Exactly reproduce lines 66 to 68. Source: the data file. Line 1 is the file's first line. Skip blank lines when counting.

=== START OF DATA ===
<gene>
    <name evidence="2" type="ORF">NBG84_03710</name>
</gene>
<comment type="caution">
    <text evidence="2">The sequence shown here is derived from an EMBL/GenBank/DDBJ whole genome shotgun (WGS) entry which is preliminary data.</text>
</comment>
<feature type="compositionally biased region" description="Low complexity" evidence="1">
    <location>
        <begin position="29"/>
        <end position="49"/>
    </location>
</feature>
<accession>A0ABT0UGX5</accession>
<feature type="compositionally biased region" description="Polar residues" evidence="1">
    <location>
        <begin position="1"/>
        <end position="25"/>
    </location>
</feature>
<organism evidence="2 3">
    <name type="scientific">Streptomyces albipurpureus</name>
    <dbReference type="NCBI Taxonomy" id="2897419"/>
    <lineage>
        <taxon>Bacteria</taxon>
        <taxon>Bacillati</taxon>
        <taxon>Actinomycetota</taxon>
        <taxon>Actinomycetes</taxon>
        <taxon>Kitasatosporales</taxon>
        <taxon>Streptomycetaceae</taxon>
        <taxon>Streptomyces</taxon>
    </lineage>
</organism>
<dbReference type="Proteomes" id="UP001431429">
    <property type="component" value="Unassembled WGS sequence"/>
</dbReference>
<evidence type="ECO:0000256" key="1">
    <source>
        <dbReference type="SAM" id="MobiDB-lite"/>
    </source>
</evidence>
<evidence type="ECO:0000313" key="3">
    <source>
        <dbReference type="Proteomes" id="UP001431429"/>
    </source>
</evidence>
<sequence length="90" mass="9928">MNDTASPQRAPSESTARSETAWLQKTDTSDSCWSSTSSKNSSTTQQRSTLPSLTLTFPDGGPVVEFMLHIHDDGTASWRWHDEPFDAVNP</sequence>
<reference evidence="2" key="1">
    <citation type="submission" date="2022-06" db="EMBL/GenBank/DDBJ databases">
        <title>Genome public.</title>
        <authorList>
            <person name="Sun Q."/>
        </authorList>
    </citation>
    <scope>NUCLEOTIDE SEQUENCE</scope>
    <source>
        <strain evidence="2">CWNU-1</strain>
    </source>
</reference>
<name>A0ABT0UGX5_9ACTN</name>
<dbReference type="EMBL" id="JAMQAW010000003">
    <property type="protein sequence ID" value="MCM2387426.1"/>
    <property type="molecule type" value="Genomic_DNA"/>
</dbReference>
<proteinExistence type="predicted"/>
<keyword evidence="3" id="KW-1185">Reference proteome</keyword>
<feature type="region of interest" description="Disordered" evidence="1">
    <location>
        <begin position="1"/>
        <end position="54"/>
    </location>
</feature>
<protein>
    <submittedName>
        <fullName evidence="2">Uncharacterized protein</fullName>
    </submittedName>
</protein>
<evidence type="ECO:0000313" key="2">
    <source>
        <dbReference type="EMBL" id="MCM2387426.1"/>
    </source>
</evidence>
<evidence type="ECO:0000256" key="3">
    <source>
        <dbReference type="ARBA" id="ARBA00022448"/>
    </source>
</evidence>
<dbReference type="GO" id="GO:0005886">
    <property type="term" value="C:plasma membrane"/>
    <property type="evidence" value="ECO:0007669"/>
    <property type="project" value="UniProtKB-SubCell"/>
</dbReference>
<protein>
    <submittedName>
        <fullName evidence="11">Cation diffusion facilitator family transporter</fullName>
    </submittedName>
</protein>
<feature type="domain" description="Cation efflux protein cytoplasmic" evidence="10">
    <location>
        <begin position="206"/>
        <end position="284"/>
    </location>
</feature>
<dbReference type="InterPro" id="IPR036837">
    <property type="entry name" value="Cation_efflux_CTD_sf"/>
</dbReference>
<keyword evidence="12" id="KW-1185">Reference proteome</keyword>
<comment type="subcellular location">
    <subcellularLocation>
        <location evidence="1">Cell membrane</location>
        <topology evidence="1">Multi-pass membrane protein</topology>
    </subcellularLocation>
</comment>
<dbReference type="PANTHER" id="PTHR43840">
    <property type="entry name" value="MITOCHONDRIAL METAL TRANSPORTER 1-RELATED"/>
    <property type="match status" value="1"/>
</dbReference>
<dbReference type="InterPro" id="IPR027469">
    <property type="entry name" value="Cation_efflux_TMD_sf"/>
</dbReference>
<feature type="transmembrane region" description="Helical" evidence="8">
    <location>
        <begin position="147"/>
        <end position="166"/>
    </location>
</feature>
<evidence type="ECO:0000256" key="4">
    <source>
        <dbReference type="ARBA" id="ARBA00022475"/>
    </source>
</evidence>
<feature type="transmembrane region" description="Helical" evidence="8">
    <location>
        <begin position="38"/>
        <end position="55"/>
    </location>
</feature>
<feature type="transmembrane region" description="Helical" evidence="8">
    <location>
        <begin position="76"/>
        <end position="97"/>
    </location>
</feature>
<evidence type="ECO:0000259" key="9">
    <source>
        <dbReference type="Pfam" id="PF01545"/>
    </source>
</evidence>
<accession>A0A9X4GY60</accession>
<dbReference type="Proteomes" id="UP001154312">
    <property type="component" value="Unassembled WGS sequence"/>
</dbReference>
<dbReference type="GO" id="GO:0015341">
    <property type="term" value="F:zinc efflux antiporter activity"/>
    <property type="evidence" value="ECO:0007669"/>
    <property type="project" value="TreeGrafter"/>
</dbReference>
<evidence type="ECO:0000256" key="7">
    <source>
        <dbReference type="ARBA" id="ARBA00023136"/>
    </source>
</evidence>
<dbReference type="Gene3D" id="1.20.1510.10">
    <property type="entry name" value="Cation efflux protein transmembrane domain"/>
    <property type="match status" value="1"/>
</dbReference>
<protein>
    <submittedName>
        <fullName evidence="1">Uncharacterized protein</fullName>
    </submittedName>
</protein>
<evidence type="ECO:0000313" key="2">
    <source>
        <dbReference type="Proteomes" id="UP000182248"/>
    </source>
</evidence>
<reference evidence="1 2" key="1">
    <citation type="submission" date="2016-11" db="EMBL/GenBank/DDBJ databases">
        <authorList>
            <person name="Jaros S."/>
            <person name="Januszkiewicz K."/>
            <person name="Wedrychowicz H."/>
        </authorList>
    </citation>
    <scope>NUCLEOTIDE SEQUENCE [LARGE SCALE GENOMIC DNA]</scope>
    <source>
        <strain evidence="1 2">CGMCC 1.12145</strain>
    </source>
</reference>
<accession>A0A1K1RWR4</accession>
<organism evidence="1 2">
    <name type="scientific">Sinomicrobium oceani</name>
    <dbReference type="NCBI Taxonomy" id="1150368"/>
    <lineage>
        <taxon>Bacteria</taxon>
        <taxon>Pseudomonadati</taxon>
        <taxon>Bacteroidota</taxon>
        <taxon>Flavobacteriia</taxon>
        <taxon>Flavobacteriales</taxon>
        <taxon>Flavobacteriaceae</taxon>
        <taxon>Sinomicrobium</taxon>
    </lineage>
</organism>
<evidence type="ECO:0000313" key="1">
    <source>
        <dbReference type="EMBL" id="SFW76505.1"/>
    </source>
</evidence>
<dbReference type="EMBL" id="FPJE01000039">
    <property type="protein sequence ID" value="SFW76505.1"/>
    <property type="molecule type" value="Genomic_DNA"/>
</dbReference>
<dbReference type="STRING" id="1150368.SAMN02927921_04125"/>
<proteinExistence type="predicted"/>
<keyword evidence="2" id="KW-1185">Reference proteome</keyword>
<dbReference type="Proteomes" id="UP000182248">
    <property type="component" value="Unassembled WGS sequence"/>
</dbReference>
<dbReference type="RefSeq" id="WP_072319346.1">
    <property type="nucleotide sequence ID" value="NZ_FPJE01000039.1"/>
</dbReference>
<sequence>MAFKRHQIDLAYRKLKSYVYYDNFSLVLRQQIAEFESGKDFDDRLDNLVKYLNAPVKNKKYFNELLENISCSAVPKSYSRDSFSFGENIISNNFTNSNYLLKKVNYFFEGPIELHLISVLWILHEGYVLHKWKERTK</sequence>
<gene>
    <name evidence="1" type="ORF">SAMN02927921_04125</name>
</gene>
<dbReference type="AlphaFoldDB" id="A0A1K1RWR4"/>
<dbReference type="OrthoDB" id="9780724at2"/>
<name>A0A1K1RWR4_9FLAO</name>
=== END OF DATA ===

<feature type="region of interest" description="Disordered" evidence="1">
    <location>
        <begin position="1"/>